Thursday, October 2, 2014

Criteria for VA’s dependency and indemnity compensation program

Veterans Health Administration Update: Agent Orange
If a Vietnam veteran dies of a medical condition considered to have resulted from exposure to Agent Orange during his/her military service, certain surviving family members may be eligible for monthly compensation payments from the Department of Veterans Affairs through the VA’s dependency and indemnity compensation program.
To be eligible for DIC benefits, a surviving family member must show two things:
1. The family member meets one of the following criteria:
  • You were married to the veteran at the time of death, and you had lived with the veteran from the date you were married until the veteran’s death, unless separation occurred because of the veteran’s misconduct without fault on your part; you are not currently married, remarried after age 57; or you are not currently living with another person and claiming to be the spouse of that person. There may be different rules that apply if you either were married to the veteran for less than one year or were in a common-law relationship with the veteran;
  • You are a son or daughter of the veteran younger than 18, are unmarried.
  • And there is no eligible surviving spouse.
  • You are a son or daughter of the veteran, 18 years old or older, and before you reached the age of 18, you became disabled and permanently unable to support yourself.
  • You are a son or daughter of the veteran, unmarried, between the ages of 18 and 23, and are currently attending a VA-approved school.
  • You are the surviving parent or parents of the deceased veteran. The term “parent” includes a biological, adoptive or foster parent. A foster parent is a person who legally stood in the relationship of a parent to the veteran for at least one year before the veteran's last entry into active duty. Note: Eligibility for dependent parents' is need-based. When countable income exceeds the limit set by law, no benefit is payable. Income limits are adjusted annually.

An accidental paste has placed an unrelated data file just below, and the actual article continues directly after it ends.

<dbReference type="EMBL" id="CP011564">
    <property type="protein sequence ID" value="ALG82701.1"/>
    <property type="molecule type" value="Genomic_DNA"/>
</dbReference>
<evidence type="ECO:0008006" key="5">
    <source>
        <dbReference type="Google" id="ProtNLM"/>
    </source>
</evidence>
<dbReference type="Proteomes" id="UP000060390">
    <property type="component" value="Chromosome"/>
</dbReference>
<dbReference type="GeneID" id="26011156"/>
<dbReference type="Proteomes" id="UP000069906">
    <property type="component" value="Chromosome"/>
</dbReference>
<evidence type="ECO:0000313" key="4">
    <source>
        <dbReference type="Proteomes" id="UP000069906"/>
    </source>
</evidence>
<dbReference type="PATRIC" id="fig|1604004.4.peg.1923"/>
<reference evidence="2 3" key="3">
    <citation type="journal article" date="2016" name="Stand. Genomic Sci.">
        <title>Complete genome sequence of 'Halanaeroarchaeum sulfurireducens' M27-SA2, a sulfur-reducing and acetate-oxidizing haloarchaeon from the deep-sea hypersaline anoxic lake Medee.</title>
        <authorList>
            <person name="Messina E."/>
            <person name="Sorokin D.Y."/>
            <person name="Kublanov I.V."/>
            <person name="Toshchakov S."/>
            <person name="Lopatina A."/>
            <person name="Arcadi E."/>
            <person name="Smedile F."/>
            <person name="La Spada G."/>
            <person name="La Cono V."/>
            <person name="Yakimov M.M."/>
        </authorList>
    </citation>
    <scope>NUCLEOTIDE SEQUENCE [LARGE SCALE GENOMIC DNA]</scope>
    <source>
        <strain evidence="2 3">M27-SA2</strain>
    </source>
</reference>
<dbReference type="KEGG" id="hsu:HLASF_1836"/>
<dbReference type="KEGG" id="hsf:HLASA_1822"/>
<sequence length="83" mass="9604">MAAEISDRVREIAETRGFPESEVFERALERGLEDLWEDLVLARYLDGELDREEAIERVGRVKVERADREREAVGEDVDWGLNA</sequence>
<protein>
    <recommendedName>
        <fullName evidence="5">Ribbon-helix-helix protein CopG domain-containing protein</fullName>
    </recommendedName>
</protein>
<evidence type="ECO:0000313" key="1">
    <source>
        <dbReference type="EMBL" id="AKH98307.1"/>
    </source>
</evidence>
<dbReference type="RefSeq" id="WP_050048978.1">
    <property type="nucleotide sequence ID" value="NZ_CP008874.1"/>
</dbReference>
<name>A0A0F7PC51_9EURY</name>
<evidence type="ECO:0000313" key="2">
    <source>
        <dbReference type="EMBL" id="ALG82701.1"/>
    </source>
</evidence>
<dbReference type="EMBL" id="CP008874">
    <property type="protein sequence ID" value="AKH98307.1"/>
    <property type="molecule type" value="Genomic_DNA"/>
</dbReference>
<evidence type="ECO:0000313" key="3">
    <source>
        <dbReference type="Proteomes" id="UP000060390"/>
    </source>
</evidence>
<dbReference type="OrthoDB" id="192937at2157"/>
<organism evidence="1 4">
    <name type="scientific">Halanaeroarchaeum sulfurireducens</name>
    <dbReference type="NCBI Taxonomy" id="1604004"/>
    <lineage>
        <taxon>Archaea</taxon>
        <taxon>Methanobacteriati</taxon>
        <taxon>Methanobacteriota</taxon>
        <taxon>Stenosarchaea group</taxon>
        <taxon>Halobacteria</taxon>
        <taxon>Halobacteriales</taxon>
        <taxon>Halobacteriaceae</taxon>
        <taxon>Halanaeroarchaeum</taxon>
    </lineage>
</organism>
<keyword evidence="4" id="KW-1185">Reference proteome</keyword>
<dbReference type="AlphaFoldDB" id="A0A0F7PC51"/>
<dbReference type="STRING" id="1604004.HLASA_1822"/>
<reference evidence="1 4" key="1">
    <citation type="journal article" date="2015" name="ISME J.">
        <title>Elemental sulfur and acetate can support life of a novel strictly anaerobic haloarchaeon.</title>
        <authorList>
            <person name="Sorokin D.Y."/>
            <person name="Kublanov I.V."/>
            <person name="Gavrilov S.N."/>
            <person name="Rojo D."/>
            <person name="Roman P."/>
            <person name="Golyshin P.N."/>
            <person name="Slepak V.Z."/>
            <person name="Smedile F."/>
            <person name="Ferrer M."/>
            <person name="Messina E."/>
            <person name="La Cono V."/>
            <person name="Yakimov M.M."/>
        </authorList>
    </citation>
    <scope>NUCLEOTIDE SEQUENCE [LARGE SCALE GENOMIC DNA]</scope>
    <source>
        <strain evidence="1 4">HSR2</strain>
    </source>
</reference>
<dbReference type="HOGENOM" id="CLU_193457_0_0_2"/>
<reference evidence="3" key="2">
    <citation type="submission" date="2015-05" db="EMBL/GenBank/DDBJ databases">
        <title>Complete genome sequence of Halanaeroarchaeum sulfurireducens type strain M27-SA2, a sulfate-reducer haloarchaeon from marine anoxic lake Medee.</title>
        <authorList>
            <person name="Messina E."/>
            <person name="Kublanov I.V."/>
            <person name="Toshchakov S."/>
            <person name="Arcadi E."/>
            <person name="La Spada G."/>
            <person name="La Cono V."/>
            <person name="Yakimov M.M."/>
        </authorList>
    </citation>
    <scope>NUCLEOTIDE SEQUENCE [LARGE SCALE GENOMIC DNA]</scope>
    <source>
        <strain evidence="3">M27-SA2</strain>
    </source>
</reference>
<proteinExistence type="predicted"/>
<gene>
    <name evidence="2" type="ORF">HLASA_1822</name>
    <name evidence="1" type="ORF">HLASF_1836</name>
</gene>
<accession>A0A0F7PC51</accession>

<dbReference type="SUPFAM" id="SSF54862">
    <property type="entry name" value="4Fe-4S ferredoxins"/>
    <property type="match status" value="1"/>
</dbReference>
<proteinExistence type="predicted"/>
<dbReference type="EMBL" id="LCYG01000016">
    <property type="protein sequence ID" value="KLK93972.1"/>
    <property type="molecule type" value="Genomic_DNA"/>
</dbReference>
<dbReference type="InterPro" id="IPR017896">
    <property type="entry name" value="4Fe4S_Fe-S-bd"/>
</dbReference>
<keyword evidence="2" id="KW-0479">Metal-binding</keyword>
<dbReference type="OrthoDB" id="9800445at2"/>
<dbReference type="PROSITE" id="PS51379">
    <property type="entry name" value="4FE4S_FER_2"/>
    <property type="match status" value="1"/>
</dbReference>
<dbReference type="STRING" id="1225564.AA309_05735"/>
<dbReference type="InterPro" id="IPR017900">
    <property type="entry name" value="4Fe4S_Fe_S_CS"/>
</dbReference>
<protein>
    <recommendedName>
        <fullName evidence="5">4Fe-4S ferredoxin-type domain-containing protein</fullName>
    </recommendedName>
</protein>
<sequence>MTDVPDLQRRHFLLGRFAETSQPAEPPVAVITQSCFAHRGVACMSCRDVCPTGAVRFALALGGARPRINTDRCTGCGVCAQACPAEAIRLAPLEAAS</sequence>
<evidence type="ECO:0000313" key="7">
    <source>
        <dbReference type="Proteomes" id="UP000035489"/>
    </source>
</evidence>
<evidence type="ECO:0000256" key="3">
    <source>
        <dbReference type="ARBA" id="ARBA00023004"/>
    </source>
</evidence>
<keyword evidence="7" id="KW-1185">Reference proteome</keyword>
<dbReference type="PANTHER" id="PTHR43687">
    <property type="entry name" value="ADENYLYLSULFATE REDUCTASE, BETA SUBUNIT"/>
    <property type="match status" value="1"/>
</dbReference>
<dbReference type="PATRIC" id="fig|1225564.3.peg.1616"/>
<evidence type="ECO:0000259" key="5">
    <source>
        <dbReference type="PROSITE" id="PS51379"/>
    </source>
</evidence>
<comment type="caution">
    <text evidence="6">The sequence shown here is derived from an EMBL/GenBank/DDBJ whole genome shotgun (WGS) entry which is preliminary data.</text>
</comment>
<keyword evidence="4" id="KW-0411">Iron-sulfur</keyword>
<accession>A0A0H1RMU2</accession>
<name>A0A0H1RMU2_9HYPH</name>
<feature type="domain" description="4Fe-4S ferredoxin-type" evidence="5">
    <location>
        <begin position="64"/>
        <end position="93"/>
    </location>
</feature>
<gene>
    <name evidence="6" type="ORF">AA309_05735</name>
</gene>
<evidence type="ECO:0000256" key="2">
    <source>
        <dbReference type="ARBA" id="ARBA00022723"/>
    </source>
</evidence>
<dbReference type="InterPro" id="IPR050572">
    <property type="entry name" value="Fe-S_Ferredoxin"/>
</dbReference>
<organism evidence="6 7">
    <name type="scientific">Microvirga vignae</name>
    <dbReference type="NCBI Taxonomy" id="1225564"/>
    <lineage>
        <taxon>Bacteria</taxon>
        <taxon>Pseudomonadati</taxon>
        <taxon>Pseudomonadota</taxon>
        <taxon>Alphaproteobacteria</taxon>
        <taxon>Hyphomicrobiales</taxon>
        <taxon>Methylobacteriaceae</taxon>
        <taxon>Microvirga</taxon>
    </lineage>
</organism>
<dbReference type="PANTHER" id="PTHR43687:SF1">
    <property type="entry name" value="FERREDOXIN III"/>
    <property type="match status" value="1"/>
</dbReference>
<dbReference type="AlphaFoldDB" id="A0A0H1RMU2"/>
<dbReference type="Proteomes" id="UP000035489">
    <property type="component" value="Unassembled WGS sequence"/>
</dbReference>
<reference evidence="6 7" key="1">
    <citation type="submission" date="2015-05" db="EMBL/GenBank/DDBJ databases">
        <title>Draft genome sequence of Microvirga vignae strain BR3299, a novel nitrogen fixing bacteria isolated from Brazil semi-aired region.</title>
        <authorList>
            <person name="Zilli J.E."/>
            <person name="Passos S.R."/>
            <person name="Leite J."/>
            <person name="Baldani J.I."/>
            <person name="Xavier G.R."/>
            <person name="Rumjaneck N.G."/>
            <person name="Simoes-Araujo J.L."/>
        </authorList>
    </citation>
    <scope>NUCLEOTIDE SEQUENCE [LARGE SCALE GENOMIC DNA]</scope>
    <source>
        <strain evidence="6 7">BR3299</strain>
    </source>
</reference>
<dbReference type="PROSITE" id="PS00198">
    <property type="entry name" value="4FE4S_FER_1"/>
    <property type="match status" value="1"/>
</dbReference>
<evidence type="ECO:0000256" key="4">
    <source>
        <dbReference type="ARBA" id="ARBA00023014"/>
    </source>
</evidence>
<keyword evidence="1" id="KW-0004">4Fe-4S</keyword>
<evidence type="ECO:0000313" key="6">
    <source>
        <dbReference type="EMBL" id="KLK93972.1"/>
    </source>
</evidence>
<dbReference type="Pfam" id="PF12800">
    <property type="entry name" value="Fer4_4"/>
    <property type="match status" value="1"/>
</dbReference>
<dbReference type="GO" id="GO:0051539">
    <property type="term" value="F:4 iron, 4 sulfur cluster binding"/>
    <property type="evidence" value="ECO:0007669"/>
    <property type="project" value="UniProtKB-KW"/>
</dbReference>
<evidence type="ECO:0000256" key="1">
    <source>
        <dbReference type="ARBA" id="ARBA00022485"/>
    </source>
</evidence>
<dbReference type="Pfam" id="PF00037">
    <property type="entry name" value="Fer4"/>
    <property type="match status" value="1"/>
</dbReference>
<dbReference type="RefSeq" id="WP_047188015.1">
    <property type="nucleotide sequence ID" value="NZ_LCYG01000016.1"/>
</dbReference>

2. You must show that the veteran was exposed to Agent Orange in one of the following places, listed below, where VA presumes herbicides were used:
  • In the Republic of Vietnam, regardless of the length of that service, during the period Jan. 9, 1962 to May 7, 1975: On a ship or boat that operated in Vietnam’s inland waterways or which docked in Vietnam and the veteran went ashore. For a list of naval and Coast Guard vessels currently recognized, go to:
  • In Korea between April 1, 1968, and Aug. 31, 1971; in a unit recognized by the VA and Department of Defense to have operated in an area in or near the Korean DMZ in which herbicides were applied. For a list of recognized units, go to:
  • In certain occupations at certain air bases in Thailand. For a list of recognized bases and occupations, go to:
The amount of the compensation payment depends upon the severity of a veteran’s service-connected disability and, in some cases, the number of qualifying family members the veteran has. The VA uses a percentage basis ranging from zero percent to 100 percent for measuring the severity of the veteran’s service-connected disability; the higher percent the disability and the more qualifying family members the veteran has, the higher the monthly compensation payment. However, a percentage rating of 0-20 percent does not pay extra for dependents.
Note: These eligibility requirements can be met, even if the deceased veteran never applied to the VA for disability compensation before death; or if the veteran had applied for compensation before death, but the claim was denied; or if the claim/appeal was pending at the time of death.
For more information about the VA’s dependency and indemnity compensation program related to Agent Orange, go to: or visit Racine County Veterans Service Officer Ali Nelson at 262-638-6667, and located at 1717 Taylor Ave., Racine.

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